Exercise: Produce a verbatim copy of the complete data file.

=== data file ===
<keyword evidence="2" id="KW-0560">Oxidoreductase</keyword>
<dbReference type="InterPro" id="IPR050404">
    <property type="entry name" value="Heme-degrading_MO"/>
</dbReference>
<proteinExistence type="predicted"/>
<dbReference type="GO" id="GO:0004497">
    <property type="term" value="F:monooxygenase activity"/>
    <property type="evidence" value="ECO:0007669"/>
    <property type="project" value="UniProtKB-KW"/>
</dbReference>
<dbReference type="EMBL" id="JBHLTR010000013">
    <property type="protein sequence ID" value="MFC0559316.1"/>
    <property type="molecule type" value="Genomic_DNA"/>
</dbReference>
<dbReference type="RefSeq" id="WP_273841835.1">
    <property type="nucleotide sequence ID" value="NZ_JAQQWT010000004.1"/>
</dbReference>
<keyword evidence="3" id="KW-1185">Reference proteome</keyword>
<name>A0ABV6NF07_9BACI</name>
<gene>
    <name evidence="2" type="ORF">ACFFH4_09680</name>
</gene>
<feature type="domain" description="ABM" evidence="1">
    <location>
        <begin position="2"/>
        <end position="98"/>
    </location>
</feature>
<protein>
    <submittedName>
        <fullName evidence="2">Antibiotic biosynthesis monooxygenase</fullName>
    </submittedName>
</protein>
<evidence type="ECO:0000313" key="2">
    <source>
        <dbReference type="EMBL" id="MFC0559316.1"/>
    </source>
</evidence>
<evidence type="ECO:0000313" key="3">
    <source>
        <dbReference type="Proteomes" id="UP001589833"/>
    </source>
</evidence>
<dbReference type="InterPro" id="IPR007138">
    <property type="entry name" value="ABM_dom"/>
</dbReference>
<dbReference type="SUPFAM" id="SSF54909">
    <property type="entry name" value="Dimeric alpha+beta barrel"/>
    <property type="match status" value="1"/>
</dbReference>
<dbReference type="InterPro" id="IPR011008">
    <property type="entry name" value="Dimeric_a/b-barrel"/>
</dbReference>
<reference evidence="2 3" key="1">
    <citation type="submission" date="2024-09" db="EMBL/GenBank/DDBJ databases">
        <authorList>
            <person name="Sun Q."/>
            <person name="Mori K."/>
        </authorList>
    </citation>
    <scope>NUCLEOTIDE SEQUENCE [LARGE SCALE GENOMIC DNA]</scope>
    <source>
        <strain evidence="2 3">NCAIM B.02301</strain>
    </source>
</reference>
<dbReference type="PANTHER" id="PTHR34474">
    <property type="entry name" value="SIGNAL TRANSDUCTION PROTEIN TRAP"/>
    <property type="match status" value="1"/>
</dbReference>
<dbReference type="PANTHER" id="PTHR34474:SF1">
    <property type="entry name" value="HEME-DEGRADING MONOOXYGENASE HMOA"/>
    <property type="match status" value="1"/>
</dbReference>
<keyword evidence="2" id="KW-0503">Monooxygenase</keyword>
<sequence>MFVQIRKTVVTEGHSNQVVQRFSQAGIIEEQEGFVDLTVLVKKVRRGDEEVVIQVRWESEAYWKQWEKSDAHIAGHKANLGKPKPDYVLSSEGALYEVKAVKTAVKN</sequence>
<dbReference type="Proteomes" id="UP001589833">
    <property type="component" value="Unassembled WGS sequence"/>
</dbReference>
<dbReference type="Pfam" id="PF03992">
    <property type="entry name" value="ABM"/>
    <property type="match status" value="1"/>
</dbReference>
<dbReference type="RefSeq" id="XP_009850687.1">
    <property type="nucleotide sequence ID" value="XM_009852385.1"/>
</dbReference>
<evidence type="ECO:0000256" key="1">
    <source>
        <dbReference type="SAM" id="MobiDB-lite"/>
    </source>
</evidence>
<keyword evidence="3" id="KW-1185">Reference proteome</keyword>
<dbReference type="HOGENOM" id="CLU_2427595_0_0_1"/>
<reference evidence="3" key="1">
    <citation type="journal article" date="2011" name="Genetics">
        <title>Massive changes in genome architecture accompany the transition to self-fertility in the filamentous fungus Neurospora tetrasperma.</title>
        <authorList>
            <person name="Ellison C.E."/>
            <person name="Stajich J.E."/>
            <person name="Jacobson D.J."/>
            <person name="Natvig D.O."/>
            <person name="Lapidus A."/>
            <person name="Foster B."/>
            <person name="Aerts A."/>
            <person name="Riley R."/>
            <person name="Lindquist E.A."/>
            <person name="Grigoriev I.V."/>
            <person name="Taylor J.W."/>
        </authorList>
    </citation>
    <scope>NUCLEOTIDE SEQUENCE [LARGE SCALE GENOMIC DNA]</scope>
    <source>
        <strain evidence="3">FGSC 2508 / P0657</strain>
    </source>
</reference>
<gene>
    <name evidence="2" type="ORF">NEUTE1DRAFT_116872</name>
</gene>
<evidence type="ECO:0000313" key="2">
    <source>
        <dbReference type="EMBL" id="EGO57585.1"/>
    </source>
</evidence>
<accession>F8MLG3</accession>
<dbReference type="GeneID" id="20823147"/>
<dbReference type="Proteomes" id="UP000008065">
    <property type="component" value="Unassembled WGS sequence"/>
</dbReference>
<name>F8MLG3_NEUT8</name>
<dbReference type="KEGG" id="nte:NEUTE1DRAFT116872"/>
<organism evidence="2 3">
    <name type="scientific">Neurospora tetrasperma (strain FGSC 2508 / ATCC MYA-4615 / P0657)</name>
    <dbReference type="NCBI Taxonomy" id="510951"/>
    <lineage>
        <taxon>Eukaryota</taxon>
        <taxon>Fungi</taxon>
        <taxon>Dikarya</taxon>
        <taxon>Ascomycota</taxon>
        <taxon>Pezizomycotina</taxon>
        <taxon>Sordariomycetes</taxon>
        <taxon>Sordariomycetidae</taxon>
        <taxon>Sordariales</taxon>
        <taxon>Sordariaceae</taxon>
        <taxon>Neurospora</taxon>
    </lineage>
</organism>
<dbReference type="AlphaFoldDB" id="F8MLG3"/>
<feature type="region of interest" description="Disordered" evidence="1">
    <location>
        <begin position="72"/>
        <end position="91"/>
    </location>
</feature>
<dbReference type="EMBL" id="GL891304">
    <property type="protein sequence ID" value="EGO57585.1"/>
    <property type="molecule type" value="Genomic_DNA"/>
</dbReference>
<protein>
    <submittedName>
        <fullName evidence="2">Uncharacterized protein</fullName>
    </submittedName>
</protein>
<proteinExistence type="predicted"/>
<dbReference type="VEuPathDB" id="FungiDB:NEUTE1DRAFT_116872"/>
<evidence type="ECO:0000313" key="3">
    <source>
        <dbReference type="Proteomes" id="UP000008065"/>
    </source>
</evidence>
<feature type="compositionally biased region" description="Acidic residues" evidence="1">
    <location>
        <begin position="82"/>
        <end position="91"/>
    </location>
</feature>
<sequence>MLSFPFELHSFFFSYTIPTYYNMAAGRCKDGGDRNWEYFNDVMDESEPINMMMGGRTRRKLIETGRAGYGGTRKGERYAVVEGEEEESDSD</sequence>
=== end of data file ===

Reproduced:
<keyword evidence="2" id="KW-0560">Oxidoreductase</keyword>
<dbReference type="InterPro" id="IPR050404">
    <property type="entry name" value="Heme-degrading_MO"/>
</dbReference>
<proteinExistence type="predicted"/>
<dbReference type="GO" id="GO:0004497">
    <property type="term" value="F:monooxygenase activity"/>
    <property type="evidence" value="ECO:0007669"/>
    <property type="project" value="UniProtKB-KW"/>
</dbReference>
<dbReference type="EMBL" id="JBHLTR010000013">
    <property type="protein sequence ID" value="MFC0559316.1"/>
    <property type="molecule type" value="Genomic_DNA"/>
</dbReference>
<dbReference type="RefSeq" id="WP_273841835.1">
    <property type="nucleotide sequence ID" value="NZ_JAQQWT010000004.1"/>
</dbReference>
<keyword evidence="3" id="KW-1185">Reference proteome</keyword>
<name>A0ABV6NF07_9BACI</name>
<gene>
    <name evidence="2" type="ORF">ACFFH4_09680</name>
</gene>
<feature type="domain" description="ABM" evidence="1">
    <location>
        <begin position="2"/>
        <end position="98"/>
    </location>
</feature>
<protein>
    <submittedName>
        <fullName evidence="2">Antibiotic biosynthesis monooxygenase</fullName>
    </submittedName>
</protein>
<evidence type="ECO:0000313" key="2">
    <source>
        <dbReference type="EMBL" id="MFC0559316.1"/>
    </source>
</evidence>
<evidence type="ECO:0000313" key="3">
    <source>
        <dbReference type="Proteomes" id="UP001589833"/>
    </source>
</evidence>
<dbReference type="InterPro" id="IPR007138">
    <property type="entry name" value="ABM_dom"/>
</dbReference>
<dbReference type="SUPFAM" id="SSF54909">
    <property type="entry name" value="Dimeric alpha+beta barrel"/>
    <property type="match status" value="1"/>
</dbReference>
<dbReference type="InterPro" id="IPR011008">
    <property type="entry name" value="Dimeric_a/b-barrel"/>
</dbReference>
<reference evidence="2 3" key="1">
    <citation type="submission" date="2024-09" db="EMBL/GenBank/DDBJ databases">
        <authorList>
            <person name="Sun Q."/>
            <person name="Mori K."/>
        </authorList>
    </citation>
    <scope>NUCLEOTIDE SEQUENCE [LARGE SCALE GENOMIC DNA]</scope>
    <source>
        <strain evidence="2 3">NCAIM B.02301</strain>
    </source>
</reference>
<dbReference type="PANTHER" id="PTHR34474">
    <property type="entry name" value="SIGNAL TRANSDUCTION PROTEIN TRAP"/>
    <property type="match status" value="1"/>
</dbReference>
<dbReference type="PANTHER" id="PTHR34474:SF1">
    <property type="entry name" value="HEME-DEGRADING MONOOXYGENASE HMOA"/>
    <property type="match status" value="1"/>
</dbReference>
<keyword evidence="2" id="KW-0503">Monooxygenase</keyword>
<sequence>MFVQIRKTVVTEGHSNQVVQRFSQAGIIEEQEGFVDLTVLVKKVRRGDEEVVIQVRWESEAYWKQWEKSDAHIAGHKANLGKPKPDYVLSSEGALYEVKAVKTAVKN</sequence>
<dbReference type="Proteomes" id="UP001589833">
    <property type="component" value="Unassembled WGS sequence"/>
</dbReference>
<dbReference type="Pfam" id="PF03992">
    <property type="entry name" value="ABM"/>
    <property type="match status" value="1"/>
</dbReference>
<dbReference type="RefSeq" id="XP_009850687.1">
    <property type="nucleotide sequence ID" value="XM_009852385.1"/>
</dbReference>
<evidence type="ECO:0000256" key="1">
    <source>
        <dbReference type="SAM" id="MobiDB-lite"/>
    </source>
</evidence>
<keyword evidence="3" id="KW-1185">Reference proteome</keyword>
<dbReference type="HOGENOM" id="CLU_2427595_0_0_1"/>
<reference evidence="3" key="1">
    <citation type="journal article" date="2011" name="Genetics">
        <title>Massive changes in genome architecture accompany the transition to self-fertility in the filamentous fungus Neurospora tetrasperma.</title>
        <authorList>
            <person name="Ellison C.E."/>
            <person name="Stajich J.E."/>
            <person name="Jacobson D.J."/>
            <person name="Natvig D.O."/>
            <person name="Lapidus A."/>
            <person name="Foster B."/>
            <person name="Aerts A."/>
            <person name="Riley R."/>
            <person name="Lindquist E.A."/>
            <person name="Grigoriev I.V."/>
            <person name="Taylor J.W."/>
        </authorList>
    </citation>
    <scope>NUCLEOTIDE SEQUENCE [LARGE SCALE GENOMIC DNA]</scope>
    <source>
        <strain evidence="3">FGSC 2508 / P0657</strain>
    </source>
</reference>
<gene>
    <name evidence="2" type="ORF">NEUTE1DRAFT_116872</name>
</gene>
<evidence type="ECO:0000313" key="2">
    <source>
        <dbReference type="EMBL" id="EGO57585.1"/>
    </source>
</evidence>
<accession>F8MLG3</accession>
<dbReference type="GeneID" id="20823147"/>
<dbReference type="Proteomes" id="UP000008065">
    <property type="component" value="Unassembled WGS sequence"/>
</dbReference>
<name>F8MLG3_NEUT8</name>
<dbReference type="KEGG" id="nte:NEUTE1DRAFT116872"/>
<organism evidence="2 3">
    <name type="scientific">Neurospora tetrasperma (strain FGSC 2508 / ATCC MYA-4615 / P0657)</name>
    <dbReference type="NCBI Taxonomy" id="510951"/>
    <lineage>
        <taxon>Eukaryota</taxon>
        <taxon>Fungi</taxon>
        <taxon>Dikarya</taxon>
        <taxon>Ascomycota</taxon>
        <taxon>Pezizomycotina</taxon>
        <taxon>Sordariomycetes</taxon>
        <taxon>Sordariomycetidae</taxon>
        <taxon>Sordariales</taxon>
        <taxon>Sordariaceae</taxon>
        <taxon>Neurospora</taxon>
    </lineage>
</organism>
<dbReference type="AlphaFoldDB" id="F8MLG3"/>
<feature type="region of interest" description="Disordered" evidence="1">
    <location>
        <begin position="72"/>
        <end position="91"/>
    </location>
</feature>
<dbReference type="EMBL" id="GL891304">
    <property type="protein sequence ID" value="EGO57585.1"/>
    <property type="molecule type" value="Genomic_DNA"/>
</dbReference>
<protein>
    <submittedName>
        <fullName evidence="2">Uncharacterized protein</fullName>
    </submittedName>
</protein>
<proteinExistence type="predicted"/>
<dbReference type="VEuPathDB" id="FungiDB:NEUTE1DRAFT_116872"/>
<evidence type="ECO:0000313" key="3">
    <source>
        <dbReference type="Proteomes" id="UP000008065"/>
    </source>
</evidence>
<feature type="compositionally biased region" description="Acidic residues" evidence="1">
    <location>
        <begin position="82"/>
        <end position="91"/>
    </location>
</feature>
<sequence>MLSFPFELHSFFFSYTIPTYYNMAAGRCKDGGDRNWEYFNDVMDESEPINMMMGGRTRRKLIETGRAGYGGTRKGERYAVVEGEEEESDSD</sequence>